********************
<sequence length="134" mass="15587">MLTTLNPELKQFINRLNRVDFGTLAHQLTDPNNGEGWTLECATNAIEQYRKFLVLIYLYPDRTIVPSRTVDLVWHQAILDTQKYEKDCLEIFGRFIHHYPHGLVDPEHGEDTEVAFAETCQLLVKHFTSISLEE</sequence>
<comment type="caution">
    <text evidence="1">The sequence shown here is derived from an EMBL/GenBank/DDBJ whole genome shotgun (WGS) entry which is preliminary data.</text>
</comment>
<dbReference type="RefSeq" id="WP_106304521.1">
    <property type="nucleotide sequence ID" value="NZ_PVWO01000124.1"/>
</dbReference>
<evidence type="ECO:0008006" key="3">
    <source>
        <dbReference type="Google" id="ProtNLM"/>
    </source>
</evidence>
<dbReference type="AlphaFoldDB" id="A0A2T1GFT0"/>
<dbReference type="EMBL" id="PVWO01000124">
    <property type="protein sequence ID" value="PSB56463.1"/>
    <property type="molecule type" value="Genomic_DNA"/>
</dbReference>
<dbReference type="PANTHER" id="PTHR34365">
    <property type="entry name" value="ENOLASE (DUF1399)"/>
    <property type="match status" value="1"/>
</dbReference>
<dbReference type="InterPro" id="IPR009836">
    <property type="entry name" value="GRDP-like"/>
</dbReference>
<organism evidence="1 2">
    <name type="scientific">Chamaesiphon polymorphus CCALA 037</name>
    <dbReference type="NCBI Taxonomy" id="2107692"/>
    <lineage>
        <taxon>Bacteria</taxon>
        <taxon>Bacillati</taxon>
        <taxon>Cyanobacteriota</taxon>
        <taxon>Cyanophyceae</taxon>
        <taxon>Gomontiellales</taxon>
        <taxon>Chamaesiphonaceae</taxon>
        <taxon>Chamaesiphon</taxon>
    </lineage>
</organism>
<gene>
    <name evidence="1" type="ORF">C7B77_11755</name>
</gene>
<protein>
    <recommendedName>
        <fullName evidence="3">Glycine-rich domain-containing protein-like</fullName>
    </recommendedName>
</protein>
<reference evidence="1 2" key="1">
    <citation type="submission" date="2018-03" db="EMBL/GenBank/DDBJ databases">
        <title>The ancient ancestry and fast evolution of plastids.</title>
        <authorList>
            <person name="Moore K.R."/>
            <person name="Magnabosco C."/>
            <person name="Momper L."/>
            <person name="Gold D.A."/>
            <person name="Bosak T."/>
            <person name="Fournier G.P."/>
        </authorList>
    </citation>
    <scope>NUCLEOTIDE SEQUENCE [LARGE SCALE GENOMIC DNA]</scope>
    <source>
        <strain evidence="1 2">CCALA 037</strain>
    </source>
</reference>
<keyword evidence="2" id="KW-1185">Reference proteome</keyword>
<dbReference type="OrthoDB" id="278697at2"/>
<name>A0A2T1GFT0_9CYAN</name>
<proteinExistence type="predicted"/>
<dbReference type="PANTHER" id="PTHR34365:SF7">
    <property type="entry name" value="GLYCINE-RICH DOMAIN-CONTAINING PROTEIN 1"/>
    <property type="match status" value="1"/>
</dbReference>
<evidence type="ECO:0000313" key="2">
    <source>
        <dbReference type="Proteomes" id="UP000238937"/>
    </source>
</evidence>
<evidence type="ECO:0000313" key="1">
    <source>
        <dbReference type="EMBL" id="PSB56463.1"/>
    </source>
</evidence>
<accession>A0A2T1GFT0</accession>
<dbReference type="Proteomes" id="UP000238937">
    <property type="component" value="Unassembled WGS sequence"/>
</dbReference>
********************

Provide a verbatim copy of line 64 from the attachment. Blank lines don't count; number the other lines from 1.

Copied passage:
<dbReference type="OrthoDB" id="278697at2"/>